WASHINGTON University’s assistant professor Shyam Gollakota and his grad students have created a contact lens that can connect to a smartphone over Wi-Fi. The technology is said to be able to bring Internet connectivity into any object, even disposable ones.
He invented a way for devices without batteries to communicate and power themselves by recycling signals from Wi-Fi devices or radio and TV stations. The researchers built their Wi-Fi contact lens to demonstrate the potential for their technology, known as backscatter, to improve medical devices, whether cheap sensors or more complex implants.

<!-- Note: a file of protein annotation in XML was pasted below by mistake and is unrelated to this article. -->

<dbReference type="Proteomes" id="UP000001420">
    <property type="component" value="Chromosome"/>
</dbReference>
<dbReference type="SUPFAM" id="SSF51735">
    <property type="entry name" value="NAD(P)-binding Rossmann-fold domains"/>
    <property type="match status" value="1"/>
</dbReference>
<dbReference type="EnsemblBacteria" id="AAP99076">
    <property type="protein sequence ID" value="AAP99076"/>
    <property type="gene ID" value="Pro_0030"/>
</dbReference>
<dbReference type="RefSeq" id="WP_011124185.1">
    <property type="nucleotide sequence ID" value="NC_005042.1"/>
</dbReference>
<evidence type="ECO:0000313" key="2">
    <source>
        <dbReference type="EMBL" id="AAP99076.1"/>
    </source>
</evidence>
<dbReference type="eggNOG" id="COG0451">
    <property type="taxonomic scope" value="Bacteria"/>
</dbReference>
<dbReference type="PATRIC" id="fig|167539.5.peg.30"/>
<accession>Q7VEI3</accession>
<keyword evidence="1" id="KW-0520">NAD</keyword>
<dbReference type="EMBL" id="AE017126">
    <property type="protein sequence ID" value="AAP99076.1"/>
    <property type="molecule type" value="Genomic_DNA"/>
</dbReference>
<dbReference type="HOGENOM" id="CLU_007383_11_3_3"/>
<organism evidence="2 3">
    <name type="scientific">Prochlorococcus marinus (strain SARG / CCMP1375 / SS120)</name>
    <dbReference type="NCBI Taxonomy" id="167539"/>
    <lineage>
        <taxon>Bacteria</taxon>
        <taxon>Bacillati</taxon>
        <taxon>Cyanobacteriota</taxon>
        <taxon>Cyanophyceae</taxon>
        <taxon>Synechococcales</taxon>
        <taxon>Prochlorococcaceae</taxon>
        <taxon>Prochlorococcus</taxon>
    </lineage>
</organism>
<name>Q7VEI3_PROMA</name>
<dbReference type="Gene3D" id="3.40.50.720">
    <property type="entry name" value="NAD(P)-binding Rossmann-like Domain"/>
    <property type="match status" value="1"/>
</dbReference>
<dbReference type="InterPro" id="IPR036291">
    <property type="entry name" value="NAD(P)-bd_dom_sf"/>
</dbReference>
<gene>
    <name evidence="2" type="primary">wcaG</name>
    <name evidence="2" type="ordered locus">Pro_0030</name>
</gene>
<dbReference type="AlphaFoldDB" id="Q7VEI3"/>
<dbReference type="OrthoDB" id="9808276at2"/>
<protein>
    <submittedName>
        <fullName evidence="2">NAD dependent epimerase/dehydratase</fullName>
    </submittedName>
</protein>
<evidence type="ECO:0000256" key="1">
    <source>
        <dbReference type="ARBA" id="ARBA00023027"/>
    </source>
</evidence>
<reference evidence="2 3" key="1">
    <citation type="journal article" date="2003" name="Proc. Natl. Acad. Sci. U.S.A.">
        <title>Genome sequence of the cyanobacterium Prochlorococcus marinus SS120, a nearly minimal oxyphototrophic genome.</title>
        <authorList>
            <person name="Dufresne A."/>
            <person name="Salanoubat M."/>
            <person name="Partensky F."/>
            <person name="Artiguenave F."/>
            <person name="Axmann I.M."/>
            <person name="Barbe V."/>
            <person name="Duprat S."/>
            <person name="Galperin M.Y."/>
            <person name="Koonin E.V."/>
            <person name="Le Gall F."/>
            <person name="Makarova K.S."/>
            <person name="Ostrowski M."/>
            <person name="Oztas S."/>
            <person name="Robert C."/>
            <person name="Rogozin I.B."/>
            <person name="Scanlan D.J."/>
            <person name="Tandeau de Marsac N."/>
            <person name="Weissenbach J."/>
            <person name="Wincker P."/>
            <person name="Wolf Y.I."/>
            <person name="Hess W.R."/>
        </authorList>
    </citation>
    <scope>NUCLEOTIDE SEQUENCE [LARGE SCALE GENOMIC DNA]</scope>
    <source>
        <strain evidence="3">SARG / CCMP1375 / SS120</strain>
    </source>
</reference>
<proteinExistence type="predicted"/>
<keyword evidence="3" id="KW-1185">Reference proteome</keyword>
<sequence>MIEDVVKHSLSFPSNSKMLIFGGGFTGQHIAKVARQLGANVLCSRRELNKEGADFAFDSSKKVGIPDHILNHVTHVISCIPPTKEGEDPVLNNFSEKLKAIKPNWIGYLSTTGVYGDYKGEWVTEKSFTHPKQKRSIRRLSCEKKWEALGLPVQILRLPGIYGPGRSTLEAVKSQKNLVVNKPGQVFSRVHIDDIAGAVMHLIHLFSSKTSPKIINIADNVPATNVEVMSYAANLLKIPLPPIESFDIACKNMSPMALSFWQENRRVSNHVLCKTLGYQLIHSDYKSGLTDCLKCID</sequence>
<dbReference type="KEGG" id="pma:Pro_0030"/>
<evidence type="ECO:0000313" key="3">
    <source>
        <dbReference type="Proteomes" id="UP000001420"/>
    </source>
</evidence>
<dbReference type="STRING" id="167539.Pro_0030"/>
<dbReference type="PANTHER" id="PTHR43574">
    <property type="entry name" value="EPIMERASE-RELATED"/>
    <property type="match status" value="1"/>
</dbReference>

They also built a flexible skin patch that can sense temperature and respiration, a design that could be used to monitor hospital patients. Another prototype takes the form of a concert poster that broadcasts a snippet of the band’s music over FM radio. Recent tests have shown that backscatter devices recycling the signals from a Wi-Fi router can make connections over a range of up to 1km.
Backscatter technology makes it significantly cheaper to add connectivity to a device or object. Not only does it remove the cost of a battery, but the circuitry needed to communicate in this way is simpler and cheaper than conventional radio hardware.
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